gibson:teaching:spring-2018:math445:lab6

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gibson:teaching:spring-2018:math445:lab6 [2018/03/21 11:29] gibson |
gibson:teaching:spring-2018:math445:lab6 [2018/03/21 11:41] (current) gibson |
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where $[1]$ is an $M \times M$ matrix of ones. Rumor has it that Google uses $\alpha = 0.15$, so use that value and calculate $B$. | where $[1]$ is an $M \times M$ matrix of ones. Rumor has it that Google uses $\alpha = 0.15$, so use that value and calculate $B$. | ||

- | **(d)** Double-check that the sum of each column of $B$ is 1. Again, be clever and get Matlab to do the work, rather than listing out the sums of all the columns and verifying manually that each of the 100 numbers is 1! | + | **(d)** Double-check that the sum of each column of $B$ is 1. Again, be clever and get Matlab to do the work, rather than listing out the sums of all the columns and verifying manually that each of the $M$ numbers is 1! |

**(e)** Let’s assume that all websurfers start at the first webpage, ''x=zeros(M,1); x(1)=1;''. If we iteratively apply ''B'' to ''x'' many times (say 40 times), the resulting vector will give the probability that we end up on a particular website and after a long session of random web surfing. We can do this with a for-loop | **(e)** Let’s assume that all websurfers start at the first webpage, ''x=zeros(M,1); x(1)=1;''. If we iteratively apply ''B'' to ''x'' many times (say 40 times), the resulting vector will give the probability that we end up on a particular website and after a long session of random web surfing. We can do this with a for-loop | ||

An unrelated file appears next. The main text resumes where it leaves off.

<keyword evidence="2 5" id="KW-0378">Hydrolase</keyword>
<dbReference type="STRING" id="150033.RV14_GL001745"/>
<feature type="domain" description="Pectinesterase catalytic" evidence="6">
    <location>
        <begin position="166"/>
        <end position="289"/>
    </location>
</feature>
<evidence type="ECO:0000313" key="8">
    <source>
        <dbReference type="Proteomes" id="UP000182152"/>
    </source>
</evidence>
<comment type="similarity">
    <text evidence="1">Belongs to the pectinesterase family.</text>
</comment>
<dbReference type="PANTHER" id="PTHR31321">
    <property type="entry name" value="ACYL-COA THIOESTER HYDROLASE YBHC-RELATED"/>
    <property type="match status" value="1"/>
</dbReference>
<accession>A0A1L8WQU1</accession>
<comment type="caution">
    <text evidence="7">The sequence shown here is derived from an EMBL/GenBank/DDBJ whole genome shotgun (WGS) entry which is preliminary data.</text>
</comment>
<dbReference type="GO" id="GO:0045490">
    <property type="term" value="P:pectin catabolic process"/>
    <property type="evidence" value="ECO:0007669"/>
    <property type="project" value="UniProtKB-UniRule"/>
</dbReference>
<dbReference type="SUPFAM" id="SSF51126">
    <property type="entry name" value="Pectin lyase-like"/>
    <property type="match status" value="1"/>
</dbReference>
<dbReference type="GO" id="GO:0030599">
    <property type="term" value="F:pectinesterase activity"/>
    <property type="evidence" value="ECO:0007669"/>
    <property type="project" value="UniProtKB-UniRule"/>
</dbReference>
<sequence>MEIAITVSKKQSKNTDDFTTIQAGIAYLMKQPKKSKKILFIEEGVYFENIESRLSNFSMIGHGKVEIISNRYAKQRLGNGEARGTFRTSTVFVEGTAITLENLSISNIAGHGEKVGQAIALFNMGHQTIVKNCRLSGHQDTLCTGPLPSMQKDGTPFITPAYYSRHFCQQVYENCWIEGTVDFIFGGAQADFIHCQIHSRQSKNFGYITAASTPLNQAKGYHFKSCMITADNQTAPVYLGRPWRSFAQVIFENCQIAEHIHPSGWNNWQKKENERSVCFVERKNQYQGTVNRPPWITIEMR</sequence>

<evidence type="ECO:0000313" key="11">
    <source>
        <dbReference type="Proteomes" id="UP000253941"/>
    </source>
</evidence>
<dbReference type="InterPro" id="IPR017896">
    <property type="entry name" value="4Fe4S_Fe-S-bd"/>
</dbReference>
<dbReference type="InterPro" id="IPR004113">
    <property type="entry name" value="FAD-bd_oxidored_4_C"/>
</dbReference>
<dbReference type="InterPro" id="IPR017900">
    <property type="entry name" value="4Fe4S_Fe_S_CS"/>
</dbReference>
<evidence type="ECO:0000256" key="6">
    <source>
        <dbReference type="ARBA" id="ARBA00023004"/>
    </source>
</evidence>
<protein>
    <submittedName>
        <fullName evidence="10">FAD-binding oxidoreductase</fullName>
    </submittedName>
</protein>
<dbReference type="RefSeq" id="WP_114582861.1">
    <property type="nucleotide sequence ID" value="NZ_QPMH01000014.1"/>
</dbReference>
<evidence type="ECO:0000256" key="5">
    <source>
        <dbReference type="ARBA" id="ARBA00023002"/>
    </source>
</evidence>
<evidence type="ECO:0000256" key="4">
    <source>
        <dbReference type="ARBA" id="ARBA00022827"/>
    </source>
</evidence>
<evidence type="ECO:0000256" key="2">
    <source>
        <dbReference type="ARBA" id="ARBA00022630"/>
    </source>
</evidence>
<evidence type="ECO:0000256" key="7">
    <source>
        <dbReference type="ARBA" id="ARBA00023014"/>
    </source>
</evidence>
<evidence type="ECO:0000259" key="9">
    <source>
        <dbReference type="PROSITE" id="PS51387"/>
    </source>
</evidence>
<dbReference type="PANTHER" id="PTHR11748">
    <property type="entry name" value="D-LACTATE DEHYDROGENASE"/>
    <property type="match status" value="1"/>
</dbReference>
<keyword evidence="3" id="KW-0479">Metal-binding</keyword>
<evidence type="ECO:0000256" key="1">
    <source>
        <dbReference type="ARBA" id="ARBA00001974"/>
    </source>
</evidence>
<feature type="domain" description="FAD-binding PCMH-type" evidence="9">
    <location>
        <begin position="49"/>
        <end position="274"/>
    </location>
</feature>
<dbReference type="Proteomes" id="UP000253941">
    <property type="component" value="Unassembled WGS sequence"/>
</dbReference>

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**(f)** If you are interested: Our calculation involved two free parameters: the probability $\alpha$ of jumping to an entirely random page in the network, and $N$, the number that specifies the length of our long session of random web surfing. How robust is the page rank algorithm with respect to these two parameters? If you change $\alpha$ to 0.1 or 0.05, do the top 10 pages change? | **(f)** If you are interested: Our calculation involved two free parameters: the probability $\alpha$ of jumping to an entirely random page in the network, and $N$, the number that specifies the length of our long session of random web surfing. How robust is the page rank algorithm with respect to these two parameters? If you change $\alpha$ to 0.1 or 0.05, do the top 10 pages change? | ||

- | How about if you change ''M'' to 100 or 1,000? | + | How about if you change $M$ to 64, 128, 256, 512, or 1024? (some of these larger values might take a really long time). |

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gibson/teaching/spring-2018/math445/lab6.txt · Last modified: 2018/03/21 11:41 by gibson